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Presence of Brood Affects Caste Differentiation in the Social Wasp, Polistes exclamans Viereck (Hymenoptera: Vespidae)
C. R. Solis and J. E. Strassmann
Vol. 4, No. 4 (1990), pp. 531-541
Published by: British Ecological Society
Stable URL: http://www.jstor.org/stable/2389321
Page Count: 11
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In social insect colonies the sterile individuals that assume the worker role realize their reproductive potential through working and rearing the queen's brood. We have examined the role of the presence of brood in the nest as a determinant of caste in the social wasp Polistes exclamans Viereck. We predicted that wasps in colonies where there was no brood would behave like future queens, while wasps in colonies in which brood care was an option would behave like workers. Brood presence was manipulated by removing eggs and larvae or the whole nest from experimental colonies and leaving brood in control colonies. Ability to tolerate cold temperatures was used as an indicator of caste when comparing females emerging in experimental colonies to females emerging in control colonies. Females emerging in experimental colonies survived longer at cold temperatures than those emerging in control colonies. This indicates that females developed characteristics more typical of future queens in response to deprivation of brood. P. exclamans is characterized by small colonies whose nests are destroyed frequently. Therefore caste plasticity in adult females of P. exclamans is advantageous.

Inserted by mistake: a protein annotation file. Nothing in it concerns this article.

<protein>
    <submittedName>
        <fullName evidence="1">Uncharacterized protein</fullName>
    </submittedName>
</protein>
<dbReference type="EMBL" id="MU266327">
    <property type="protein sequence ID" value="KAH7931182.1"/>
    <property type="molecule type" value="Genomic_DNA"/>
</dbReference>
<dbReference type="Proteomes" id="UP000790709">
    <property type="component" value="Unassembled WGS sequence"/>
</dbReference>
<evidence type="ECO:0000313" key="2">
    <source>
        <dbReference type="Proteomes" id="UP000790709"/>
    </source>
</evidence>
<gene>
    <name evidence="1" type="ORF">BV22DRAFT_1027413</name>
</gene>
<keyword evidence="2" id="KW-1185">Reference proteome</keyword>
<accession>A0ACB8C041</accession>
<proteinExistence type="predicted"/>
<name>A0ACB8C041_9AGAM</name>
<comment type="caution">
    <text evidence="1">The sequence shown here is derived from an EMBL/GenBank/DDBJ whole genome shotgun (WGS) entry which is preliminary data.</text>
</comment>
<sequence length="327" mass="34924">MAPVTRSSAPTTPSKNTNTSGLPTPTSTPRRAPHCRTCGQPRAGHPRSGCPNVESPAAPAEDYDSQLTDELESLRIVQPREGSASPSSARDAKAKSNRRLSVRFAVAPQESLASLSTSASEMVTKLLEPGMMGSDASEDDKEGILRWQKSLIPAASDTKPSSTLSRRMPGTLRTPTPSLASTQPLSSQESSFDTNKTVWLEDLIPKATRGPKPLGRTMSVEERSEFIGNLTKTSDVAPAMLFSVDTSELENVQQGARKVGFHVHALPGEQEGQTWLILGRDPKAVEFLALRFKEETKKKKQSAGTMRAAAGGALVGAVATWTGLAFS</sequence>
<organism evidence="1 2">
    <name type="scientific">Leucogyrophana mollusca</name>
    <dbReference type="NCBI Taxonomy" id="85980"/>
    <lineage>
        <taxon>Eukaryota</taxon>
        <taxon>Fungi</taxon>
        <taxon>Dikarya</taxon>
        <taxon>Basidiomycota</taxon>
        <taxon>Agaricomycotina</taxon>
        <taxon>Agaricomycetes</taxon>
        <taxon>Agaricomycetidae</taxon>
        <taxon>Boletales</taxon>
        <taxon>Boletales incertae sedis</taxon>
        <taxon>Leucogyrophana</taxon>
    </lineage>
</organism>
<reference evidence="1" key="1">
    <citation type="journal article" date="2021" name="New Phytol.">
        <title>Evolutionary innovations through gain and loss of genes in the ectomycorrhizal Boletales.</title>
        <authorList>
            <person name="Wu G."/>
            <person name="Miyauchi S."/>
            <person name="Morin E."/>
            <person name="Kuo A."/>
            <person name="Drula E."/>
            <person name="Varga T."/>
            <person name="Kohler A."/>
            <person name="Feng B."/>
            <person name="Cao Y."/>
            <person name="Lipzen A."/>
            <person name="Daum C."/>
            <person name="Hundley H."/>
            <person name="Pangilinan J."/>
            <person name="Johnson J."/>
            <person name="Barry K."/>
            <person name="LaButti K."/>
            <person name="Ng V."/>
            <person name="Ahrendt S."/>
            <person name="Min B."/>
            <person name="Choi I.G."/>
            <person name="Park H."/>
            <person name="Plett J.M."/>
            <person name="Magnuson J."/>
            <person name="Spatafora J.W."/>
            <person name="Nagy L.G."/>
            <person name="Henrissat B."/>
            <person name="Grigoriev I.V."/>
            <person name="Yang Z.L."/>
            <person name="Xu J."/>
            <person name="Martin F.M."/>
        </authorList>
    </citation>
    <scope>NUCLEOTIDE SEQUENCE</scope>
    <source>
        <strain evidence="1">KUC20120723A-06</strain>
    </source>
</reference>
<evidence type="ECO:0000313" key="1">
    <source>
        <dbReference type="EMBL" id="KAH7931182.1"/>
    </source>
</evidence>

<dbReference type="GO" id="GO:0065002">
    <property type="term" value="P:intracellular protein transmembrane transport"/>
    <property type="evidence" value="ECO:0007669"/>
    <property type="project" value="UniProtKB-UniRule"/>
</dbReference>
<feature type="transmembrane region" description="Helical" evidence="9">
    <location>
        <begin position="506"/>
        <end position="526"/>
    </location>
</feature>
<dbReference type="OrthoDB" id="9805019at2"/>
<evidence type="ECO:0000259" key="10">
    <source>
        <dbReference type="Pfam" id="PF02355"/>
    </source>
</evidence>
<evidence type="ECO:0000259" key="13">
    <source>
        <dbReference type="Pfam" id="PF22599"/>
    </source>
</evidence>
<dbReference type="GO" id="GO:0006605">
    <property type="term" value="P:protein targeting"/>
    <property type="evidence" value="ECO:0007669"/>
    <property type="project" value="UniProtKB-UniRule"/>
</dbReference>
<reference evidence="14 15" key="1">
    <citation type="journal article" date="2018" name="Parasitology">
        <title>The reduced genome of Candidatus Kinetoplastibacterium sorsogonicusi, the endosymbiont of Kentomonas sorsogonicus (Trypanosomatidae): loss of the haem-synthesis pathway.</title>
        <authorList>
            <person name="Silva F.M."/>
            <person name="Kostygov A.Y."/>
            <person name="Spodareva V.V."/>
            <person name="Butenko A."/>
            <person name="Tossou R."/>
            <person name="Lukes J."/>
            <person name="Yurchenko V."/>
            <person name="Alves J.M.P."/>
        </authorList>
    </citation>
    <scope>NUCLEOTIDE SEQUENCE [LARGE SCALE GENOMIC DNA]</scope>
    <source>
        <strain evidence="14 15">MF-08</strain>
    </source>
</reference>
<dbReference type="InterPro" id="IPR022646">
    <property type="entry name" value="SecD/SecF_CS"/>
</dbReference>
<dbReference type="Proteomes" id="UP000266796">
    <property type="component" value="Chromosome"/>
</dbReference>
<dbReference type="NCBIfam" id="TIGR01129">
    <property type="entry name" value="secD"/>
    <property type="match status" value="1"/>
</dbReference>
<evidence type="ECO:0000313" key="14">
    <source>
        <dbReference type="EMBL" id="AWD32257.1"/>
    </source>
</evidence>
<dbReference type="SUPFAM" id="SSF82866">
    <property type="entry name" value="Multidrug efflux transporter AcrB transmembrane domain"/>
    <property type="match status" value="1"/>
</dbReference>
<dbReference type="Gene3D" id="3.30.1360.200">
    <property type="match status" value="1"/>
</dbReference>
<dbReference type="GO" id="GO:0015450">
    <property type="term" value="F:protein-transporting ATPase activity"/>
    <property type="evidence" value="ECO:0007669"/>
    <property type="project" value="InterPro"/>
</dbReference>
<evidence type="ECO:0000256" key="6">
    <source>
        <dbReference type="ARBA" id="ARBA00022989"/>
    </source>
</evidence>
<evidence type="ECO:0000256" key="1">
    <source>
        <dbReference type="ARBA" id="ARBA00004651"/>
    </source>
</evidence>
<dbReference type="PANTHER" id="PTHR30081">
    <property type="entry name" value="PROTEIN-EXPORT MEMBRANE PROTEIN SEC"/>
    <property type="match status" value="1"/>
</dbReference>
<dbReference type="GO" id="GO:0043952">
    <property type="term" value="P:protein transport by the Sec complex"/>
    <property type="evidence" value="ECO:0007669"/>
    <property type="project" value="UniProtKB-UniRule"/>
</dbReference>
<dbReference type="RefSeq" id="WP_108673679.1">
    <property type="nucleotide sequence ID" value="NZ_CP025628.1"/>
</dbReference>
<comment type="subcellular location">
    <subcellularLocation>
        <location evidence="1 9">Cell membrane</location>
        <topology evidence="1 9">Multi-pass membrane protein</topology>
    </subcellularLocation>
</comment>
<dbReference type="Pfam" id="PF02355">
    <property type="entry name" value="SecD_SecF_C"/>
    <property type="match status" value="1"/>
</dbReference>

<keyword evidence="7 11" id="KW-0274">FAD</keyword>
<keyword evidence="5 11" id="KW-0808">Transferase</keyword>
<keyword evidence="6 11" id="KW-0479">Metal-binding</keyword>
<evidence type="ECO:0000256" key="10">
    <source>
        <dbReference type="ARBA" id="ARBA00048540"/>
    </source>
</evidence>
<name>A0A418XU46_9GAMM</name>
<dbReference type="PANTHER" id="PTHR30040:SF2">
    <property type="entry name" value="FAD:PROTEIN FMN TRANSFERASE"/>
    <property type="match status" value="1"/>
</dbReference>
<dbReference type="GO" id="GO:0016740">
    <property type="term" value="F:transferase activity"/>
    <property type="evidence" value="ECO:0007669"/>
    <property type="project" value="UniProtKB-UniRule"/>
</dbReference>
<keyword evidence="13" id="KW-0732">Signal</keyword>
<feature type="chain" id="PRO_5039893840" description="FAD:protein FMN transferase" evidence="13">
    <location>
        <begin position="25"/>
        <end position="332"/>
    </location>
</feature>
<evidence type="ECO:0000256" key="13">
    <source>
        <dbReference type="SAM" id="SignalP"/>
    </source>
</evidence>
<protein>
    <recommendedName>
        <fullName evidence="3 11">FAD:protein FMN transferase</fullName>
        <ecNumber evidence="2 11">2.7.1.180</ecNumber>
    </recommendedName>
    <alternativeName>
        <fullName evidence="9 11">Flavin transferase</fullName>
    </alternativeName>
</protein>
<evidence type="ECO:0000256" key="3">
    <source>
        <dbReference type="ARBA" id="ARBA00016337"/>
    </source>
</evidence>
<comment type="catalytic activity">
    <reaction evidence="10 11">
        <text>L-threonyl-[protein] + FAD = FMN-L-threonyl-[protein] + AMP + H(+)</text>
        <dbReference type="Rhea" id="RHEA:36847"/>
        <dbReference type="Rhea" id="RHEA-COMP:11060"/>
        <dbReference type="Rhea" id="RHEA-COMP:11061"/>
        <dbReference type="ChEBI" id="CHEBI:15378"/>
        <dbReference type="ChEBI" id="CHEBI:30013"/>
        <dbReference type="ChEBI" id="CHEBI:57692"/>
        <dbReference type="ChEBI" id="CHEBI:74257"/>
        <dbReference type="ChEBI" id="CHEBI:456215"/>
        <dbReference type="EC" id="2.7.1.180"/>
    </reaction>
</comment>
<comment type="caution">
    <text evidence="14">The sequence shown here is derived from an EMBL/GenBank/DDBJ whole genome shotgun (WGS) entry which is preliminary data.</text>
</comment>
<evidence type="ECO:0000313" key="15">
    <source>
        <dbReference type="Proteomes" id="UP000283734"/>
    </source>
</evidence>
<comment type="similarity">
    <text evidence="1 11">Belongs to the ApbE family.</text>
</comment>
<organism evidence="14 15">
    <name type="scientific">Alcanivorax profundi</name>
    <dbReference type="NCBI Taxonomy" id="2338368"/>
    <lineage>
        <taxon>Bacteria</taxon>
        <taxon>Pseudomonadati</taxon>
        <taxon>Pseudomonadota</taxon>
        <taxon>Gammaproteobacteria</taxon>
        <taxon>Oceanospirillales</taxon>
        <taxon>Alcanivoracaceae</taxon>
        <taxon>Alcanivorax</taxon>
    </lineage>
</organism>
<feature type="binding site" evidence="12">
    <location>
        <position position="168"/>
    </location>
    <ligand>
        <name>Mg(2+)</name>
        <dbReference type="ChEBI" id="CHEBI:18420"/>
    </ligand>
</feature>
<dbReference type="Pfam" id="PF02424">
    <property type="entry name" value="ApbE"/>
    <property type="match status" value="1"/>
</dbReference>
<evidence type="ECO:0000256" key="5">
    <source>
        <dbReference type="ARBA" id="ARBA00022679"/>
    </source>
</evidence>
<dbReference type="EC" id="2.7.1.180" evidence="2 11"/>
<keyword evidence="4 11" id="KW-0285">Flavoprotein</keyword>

Functional Ecology © 1990 British Ecological Society